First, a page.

There has been so much written in the public domain over the last month on the planned GFC restructuring that I hesitated for some time before writing this letter. With everything that has unfolded over the last few days, I feel compelled to pen these thoughts. I hope that after reading this letter, persons would be a bit more convinced that embracing change is necessary but at the same time, the way that change is instituted needs to be fair, transparent, and respectful of workers and done without prejudice to race, gender or political conviction.
I have long admired the genuine and sincere leadership of Minister Trotman. He is a minister who has all qualities that one would expect and need in those with such authority – he is fair, he is conscious of the reality around him and adjusts to what is needed, and he genuinely sees the best in whatever situation he is faced with. In a nutshell, he wants to do what is in the best interest of the sector that he serves, and the Guyana Forestry Commission is no exception.
On hearing the announcement of the GFC reorganising process, I welcomed this move. I see this as less of a ‘restructuring’ and more of making adjustments and filling gaps where these exist, and building on the strengths of the commission.
However, an initial misstep, I believe, in the approach to the start of the process was to call it a “restructuring” and to reach the conclusion that this was necessary without first reviewing whether or not the GFC currently fulfills the new requirements within its current structure. We are all too familiar with what ‘restructuring’ is in the Guyanese experience. We automatically go to the Guyana Sugar Corporation experience whereby all workers were assured that government will ‘take care’ of the workers and the industry but that meant that persons had to be let go, and the industry was downsized. Efficiencies were created yes, but at the cost of thousands that are now jobless. Fast forward to the GFC – when the announcement was made to restructure, every employee of the GFC became worried for their job security.
Embracing change is important, especially as the new Forest Policy 2018, coordinated under the innovative foresight of Minister Trotman, brought new thinking to forest sector development in Guyana. Preparing the GFC to be ready to implement this new policy required a diplomatic approach, and one that shows the true spirit of the effort as one that is well intended and typifies Minister’s Trotman’s usual exemplary approach of transparency and fairness.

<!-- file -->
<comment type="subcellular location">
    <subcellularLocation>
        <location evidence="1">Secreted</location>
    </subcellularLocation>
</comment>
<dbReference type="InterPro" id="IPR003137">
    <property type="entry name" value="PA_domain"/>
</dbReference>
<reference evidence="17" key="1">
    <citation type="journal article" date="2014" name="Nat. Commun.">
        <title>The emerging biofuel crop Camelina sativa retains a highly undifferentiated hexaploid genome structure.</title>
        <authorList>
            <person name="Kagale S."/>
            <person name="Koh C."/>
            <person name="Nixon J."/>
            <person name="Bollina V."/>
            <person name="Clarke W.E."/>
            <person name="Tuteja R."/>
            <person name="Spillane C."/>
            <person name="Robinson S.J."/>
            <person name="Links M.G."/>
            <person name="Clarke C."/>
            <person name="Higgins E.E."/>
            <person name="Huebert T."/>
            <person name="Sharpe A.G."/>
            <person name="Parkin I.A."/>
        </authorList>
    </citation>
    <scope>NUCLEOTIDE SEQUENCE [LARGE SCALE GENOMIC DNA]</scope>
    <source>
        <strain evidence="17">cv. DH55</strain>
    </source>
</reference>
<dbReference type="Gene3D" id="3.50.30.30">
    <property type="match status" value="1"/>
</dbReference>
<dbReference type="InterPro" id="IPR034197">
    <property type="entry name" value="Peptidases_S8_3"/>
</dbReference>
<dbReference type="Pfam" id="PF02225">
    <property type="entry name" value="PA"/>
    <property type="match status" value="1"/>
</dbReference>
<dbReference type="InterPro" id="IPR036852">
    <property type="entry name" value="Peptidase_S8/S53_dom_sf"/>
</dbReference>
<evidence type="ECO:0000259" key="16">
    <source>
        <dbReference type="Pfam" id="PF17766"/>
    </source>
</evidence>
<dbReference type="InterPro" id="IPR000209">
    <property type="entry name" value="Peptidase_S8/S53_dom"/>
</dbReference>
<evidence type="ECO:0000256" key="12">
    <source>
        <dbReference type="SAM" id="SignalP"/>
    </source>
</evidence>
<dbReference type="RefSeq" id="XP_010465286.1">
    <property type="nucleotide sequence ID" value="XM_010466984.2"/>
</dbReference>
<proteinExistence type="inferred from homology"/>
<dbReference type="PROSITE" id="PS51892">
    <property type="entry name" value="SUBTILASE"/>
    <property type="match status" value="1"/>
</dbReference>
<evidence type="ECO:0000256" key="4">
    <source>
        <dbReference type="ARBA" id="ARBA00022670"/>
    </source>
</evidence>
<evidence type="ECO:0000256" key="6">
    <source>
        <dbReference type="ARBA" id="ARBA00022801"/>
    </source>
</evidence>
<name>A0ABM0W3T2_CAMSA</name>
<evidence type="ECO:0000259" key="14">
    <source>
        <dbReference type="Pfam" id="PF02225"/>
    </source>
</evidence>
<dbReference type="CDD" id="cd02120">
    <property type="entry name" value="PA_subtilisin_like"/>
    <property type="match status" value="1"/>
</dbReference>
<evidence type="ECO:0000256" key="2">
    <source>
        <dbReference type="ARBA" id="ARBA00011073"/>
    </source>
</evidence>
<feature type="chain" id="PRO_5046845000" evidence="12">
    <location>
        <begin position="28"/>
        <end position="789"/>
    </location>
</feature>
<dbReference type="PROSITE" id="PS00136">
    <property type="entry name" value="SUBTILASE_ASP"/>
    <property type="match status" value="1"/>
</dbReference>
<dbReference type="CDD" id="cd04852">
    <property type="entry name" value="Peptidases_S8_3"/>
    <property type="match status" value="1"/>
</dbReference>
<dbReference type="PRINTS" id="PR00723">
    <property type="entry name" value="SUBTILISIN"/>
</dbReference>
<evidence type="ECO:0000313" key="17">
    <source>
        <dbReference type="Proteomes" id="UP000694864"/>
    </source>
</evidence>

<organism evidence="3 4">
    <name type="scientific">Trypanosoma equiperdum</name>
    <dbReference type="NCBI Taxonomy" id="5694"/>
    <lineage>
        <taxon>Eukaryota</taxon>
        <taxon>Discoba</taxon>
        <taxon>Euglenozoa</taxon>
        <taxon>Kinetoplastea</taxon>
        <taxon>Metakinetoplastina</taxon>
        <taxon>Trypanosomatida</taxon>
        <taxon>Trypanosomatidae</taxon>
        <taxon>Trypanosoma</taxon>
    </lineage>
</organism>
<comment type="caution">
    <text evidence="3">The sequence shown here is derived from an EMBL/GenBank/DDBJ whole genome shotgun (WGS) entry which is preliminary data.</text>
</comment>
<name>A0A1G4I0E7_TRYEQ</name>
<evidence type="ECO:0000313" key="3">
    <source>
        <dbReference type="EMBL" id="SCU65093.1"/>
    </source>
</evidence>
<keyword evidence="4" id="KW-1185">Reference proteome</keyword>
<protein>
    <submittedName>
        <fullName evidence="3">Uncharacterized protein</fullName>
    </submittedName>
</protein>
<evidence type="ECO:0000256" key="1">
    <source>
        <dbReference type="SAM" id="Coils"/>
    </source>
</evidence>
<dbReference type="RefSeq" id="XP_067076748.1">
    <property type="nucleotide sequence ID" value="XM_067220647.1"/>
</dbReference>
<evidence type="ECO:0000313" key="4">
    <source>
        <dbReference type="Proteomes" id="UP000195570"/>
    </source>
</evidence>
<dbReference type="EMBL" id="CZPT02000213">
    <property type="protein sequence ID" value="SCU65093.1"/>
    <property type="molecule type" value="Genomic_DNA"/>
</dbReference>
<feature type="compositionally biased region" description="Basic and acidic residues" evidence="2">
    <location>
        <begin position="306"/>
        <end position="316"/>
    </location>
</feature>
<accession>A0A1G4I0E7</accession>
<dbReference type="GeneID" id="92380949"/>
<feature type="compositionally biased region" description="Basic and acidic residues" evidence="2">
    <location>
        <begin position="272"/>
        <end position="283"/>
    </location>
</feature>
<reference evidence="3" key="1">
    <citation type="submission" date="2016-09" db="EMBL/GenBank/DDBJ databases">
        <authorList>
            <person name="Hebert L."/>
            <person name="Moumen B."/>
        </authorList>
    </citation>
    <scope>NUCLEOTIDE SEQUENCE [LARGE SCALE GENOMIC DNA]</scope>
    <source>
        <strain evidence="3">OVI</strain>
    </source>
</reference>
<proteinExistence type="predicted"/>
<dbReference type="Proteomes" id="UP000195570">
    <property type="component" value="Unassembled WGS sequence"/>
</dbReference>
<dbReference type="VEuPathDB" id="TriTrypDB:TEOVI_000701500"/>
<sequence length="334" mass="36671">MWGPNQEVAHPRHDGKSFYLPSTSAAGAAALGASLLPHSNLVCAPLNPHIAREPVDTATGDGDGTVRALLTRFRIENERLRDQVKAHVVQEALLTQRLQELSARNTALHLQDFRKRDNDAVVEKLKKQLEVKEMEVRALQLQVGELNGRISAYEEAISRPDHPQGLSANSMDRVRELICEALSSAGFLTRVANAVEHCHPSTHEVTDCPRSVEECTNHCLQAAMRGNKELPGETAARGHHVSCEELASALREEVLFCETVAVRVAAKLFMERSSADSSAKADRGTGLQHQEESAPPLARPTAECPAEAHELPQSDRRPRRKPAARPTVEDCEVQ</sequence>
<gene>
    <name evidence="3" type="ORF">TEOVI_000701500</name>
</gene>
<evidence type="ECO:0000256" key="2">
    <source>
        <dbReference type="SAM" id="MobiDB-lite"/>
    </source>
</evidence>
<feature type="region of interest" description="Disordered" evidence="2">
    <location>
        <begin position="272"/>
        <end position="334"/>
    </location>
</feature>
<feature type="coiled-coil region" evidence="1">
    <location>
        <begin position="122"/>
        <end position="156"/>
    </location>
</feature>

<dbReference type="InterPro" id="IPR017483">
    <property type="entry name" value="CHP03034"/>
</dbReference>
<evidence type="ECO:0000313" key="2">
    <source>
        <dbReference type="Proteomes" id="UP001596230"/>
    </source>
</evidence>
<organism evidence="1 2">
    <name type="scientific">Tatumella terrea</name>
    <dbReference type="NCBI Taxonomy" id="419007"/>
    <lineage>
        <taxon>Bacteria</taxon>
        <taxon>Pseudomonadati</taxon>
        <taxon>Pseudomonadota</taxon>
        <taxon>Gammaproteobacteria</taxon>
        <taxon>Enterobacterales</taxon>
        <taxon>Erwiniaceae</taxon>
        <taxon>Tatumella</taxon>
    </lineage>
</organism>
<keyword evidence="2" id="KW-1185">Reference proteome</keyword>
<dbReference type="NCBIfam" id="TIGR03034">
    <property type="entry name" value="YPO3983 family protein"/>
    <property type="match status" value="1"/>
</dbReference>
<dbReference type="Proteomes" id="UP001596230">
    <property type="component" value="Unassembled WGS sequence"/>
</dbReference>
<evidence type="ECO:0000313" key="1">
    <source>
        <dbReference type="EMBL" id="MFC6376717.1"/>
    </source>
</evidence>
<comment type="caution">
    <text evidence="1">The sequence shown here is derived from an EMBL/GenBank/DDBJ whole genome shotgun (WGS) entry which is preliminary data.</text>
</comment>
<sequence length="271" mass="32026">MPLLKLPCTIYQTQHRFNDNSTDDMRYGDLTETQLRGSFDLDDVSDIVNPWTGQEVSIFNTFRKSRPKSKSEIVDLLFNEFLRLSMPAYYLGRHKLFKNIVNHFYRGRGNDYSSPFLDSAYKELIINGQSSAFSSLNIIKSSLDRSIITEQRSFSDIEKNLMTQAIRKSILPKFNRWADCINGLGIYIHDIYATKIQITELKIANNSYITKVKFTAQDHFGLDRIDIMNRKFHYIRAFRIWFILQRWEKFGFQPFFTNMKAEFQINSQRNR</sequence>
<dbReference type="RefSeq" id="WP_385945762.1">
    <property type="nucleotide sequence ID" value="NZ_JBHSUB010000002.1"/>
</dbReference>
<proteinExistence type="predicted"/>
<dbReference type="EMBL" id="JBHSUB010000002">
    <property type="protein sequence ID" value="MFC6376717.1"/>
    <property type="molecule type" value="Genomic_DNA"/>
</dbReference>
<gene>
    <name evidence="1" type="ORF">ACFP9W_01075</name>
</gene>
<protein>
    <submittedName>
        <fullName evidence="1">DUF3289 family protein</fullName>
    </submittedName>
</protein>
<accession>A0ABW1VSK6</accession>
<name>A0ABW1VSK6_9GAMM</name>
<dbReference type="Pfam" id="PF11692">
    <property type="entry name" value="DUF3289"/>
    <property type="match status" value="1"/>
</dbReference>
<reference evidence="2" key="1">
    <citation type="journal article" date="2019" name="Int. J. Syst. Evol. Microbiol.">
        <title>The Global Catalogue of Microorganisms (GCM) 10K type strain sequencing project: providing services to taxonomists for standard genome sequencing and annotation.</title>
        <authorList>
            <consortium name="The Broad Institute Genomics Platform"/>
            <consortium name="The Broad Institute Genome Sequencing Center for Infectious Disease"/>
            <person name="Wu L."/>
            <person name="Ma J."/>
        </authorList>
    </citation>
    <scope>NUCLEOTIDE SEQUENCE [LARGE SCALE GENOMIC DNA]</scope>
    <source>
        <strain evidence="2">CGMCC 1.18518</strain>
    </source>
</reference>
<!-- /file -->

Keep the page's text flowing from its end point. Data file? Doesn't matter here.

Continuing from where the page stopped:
Unfortunately, the second misstep was the hiring of Mr Clayton Hall as Convener of the process responsible for overseeing and coordinating the restructuring. Mr Hall is a well-known individual – he was the former Commissioner of Forests of the GFC who was restructured out of the GFC as a result of the DFID-funded restructuring process after having found to be lacking in vision and skills to take the commission into a new development phase; he was the Returning Officer of the AFC internal elections and the former campaign manager for the AFC Elections Campaign; and he is currently a full time employee of the ministry.
It does not take much analysis to conclude that Mr Hall is not the right person for this job. Frankly, he is the most unfit person that could have been chosen for this job – his political affiliations, his vested interest to take a step back in time, and his current role in other full time work.
As the process rallies on, it is evident that staff are still hoping for some silver lining to the approach taken. There is hope that this process will help to improve staff payments, lead to improvement in remuneration and other conditions of employment, and expanded training opportunities.
This hope though, was short-lived as the third major misstep took place on Friday 26th April, 2019, when Convener Hall met with GFC’s staff for the first time to introduce the restructuring process. This was a remarkable disaster to say the least, and a total embarrassment for the entire committee.
At this meeting, Mr Hall insulted the GFC staff, he talked down to the management team, and he made it clear that this is his turn to make the changes – even though ill-conceived – that his heart desires. Despite efforts of the other members of the Restructuring Committee and subsequent reactions from the Ministry of Natural Resources, that the process will lead to only recommendations and not witch hunting, and that Mr Hall is only one voice on the committee, it is clear to anyone looking on that these are commitments that Mr Hall is incapable of fulfilling.
Mr Hall’s actions simply do not reflect this. For those who see him in action, see his real intentions. Unfortunately, Minister Trotman’s hesitation in reining Mr Hall in, and undoing the harm that he is inflicting on the entire process, threatens to derail the entire effort.
Over the next three months, everyone will be looking on – staff of the GFC, sector operators, and the international community. It is clear that this kind of approach, this rancour that Mr Hall has imbued in this process, is not Minister Trotman’s way of doing things. Minister Trotman is someone who values fairness, and, by his own example, brings out the best in GFC, inspires staff and empowers them. Mr Hall is working counter to this and threatens to derail all the headway that our esteemed Minister has made in the forest sector and for the entire natural resources sector.
The GFC reorganising must go on and could lead to a stronger Commission, but Mr Hall is not the right person to take this forward.